Tuesday through Thursday, Johnson’s cadets practice in color guard, drill team, marksmanship practice, physical fitness, and academics, depending on what activities they’re involved in.
Johnson said the Western Heights JROTC program even started a drone team this year. “They practice flying through different obstacle courses, and then we compete.” Johnson sticks around until the cadets catch the activity bus at 6 p.m.
“Fridays, if we have a home football game, our kids, they work the concessions, and they do the color guard presentation, and they raise the flag,” Johnson said. On those nights, the instructors and cadets don’t leave Western Heights until 9:30 p.m.
Geoffrey Johnson with his best friend, Akai, during planning period at Western Heights High School in Oklahoma City, Oklahoma. Photo courtesy of Steve Ruh.
“Saturdays are mostly our drill competition days. So, if we do have a drill competition that we go to — that’s about an eight- to 10-hour day right there,” Johnson said. The cadets also volunteer as ushers at the University of Oklahoma football games. They work with the Navy ROTC program on campus.
“Pretty much, that’s my week right there.” Johnson estimated that he works roughly 50 to 70 hours during the week. If he includes the weekend, he works roughly 80 hours a week.
Western Heights graduate Craig Steadman told Coffee or Die that he joined the Marine Corps because of Johnson.
“He, as well as my grandfather, were the reason I joined the Marine Corps,” Steadman said. “One day a week, we’d be wearing our uniforms for JROTC and just walking down the hall and seeing that Marine uniform — yeah, that’s what I want to do.”
Steadman said that the JROTC program prepared him for the military.
“It was funny, when I got into boot camp, I was on fire watch one night, and my senior drill instructor asked me, ‘Steadman, were you in ROTC?’” he said. “Because he handed me a rifle and was making me do drill, and I’m like, ‘Yeah, I’ve done this for the last four years. This is all, you know, secondhand to me now.’”
Western Heights High School cadets led by Makayla Lowell at a drill meet. Lowell now teaches ninth-grade English at the high school. Photo courtesy of Steve Ruh.
Steadman got out of the Marine Corps in 2021 and now lives back in Oklahoma with his wife, Domonique, who was also a cadet at Western Heights. When Steadman moved back to Oklahoma, he paid Johnson a visit at the high school.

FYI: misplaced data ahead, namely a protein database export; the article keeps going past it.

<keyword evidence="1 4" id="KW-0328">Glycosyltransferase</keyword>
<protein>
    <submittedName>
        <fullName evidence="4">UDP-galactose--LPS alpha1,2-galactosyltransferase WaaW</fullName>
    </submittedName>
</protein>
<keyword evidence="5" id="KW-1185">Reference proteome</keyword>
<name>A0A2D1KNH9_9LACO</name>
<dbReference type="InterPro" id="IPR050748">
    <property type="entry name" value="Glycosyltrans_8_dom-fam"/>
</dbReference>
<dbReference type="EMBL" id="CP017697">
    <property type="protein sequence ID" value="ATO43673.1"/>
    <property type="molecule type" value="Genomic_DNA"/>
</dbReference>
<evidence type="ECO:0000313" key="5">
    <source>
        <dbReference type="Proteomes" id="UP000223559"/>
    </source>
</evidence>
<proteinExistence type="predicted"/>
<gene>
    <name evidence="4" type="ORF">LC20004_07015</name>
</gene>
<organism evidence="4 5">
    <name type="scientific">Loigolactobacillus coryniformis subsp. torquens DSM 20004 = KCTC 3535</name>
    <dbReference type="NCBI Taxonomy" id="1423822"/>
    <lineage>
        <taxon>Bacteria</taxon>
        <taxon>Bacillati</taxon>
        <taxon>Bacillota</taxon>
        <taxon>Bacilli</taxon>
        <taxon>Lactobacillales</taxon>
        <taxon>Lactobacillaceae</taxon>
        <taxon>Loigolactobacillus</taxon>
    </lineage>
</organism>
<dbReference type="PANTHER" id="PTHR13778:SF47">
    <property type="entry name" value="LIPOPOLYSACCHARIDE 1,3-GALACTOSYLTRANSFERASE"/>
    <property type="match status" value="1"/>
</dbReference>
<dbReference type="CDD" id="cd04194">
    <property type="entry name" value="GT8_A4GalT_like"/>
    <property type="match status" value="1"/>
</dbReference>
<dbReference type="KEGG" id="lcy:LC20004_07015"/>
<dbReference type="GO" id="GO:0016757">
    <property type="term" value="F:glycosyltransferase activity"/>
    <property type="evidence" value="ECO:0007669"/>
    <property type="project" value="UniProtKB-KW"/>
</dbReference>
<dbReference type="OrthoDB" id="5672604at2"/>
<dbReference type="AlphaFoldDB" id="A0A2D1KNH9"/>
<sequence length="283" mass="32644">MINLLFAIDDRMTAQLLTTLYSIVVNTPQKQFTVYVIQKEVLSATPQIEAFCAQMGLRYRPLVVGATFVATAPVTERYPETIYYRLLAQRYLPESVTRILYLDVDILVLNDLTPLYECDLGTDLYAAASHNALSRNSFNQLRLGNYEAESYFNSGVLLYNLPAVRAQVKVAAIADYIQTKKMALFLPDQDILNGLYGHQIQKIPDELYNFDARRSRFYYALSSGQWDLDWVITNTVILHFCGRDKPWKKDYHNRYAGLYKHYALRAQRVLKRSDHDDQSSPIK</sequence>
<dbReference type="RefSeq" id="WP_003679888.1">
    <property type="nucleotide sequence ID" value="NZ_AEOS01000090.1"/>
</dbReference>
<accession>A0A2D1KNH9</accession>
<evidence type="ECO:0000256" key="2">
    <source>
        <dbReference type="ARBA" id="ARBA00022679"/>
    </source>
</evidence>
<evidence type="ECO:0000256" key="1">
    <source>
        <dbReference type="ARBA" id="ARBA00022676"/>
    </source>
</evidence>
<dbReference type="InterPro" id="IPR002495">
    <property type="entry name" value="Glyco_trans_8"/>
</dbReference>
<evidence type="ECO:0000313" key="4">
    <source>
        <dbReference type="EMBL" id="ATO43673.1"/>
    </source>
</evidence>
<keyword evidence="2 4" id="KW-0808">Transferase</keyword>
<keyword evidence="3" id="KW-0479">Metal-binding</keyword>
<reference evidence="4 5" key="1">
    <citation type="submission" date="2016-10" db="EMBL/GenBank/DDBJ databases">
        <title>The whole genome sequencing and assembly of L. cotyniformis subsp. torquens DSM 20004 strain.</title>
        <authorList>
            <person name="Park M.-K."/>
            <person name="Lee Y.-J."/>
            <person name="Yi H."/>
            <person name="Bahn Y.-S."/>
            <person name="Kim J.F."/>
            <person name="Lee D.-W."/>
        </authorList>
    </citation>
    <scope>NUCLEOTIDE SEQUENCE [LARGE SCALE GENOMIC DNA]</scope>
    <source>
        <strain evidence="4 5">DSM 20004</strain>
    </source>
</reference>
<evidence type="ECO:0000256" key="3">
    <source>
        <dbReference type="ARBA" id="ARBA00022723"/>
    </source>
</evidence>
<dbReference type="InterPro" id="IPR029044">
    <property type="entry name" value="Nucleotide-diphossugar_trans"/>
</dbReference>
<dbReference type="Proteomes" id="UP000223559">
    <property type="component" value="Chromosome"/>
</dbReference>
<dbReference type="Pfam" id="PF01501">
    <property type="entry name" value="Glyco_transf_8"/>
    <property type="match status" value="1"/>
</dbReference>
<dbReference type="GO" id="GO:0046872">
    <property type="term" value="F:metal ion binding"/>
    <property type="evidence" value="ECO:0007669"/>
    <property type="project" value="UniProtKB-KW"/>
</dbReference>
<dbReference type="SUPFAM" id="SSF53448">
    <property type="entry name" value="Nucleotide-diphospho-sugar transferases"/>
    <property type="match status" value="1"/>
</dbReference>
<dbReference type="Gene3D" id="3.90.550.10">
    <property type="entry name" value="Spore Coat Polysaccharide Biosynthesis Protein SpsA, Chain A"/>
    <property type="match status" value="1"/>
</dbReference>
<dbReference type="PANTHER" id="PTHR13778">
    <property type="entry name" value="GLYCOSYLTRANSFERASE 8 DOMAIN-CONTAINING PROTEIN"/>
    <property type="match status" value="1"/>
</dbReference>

“I know he had been talking about retiring the ROTC while I was still in high school” — Steadman graduated in 2016 — “and I was surprised to see he was still there,” he said. “Like, man, I never met someone so dedicated as him to have the patience with all these kids in high school.”
Johnson grew up in Mandeville, Jamaica, but moved to New York City when he was in high school.
“As a kid growing up, I kind of got into some trouble here and there, just doing stupid things,” Johnson said. “In Jamaica where we come from, if you backtalk anyone or anything like that, or if you step out of line, everybody labels you a bad kid,” he said.
Johnson moved to the US and turned his life around.
“When I came to the United States,” Johnson said, “I ended up doing very well, graduated with a pretty good GPA.”
Retired 1st Sgt. Geoffrey Johnson, left, and retired Lt. Cmdr. Steve Ruh at the NJROTC Military Ball. Photo courtesy of Steve Ruh.
Johnson then enlisted in the Marines in 1981 at 20 years old. His wife, Ali, was a Marine Corps cook when they met. “You know, the Marine Corps will tell you, if they want you to have a wife, they’ll issue you one,” Johnson said. They’ve been married for more than 36 years and have three grown children.
After Johnson’s 21 years in the Marines, this school year marks 21 years for him at Western Heights.
“I can’t see myself retiring soon,” Johnson, who’s 62 years old, said. “I wouldn’t know what to do if I retired.”
“This will be my last job, here at Western Heights,” he added. “Because, like I said, this is my family here.”
Many former cadets might say the same about Johnson, including Makayla Lowell.
“My freshman year, I feel like he really saw something in me that I didn’t see before,” Lowell said. “He just really took the time to talk to me and, you know, figure out what my goals were and help me evolve those goals.”
By the end of high school, Lowell knew she wanted to become a teacher. Now, she teaches English to ninth graders at Western Heights and encourages students to join Johnson’s program like she did.
Geoffrey Johnson and his former cadet Makayla Lowell on her wedding day in May 2022. Photo courtesy of Makayla Lowell.
“They like me to help them with their uniforms,” Lowell said. “I’ve shown them how to shine their shoes, quiz them on their general orders — and kind of one-up them because I know them all,” she said, laughing.
She also encourages the cadets to rib Johnson. “I’ll mess with him to the kids,” Lowell said. “I’ll be like, ‘Oh, that old man,’ or whatever. They go and tell him, ‘She called you old!’”
Teasing aside, Lowell asked Johnson to walk her down the aisle on her wedding day last May.
“My dad is not like really in my life, and I felt like first sergeant was the closest father figure I had,” she said.
“I’m a tough Marine, but I had tears, man,” Johnson said.
“I’ll tell you like I tell everybody else, you know, these kids have made me a better person, a better human being, a better husband, a better father — and you can’t put a price on that,” Johnson said.
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Jenna Biter is a staff writer at Coffee or Die Magazine. She has a master’s degree in national security and is a Russian language student. When she’s not writing, Jenna can be found reading classics, running, or learning new things, like the constellations in the night sky. Her husband is on active duty in the US military. Know a good story about national security or the military? Email Jenna.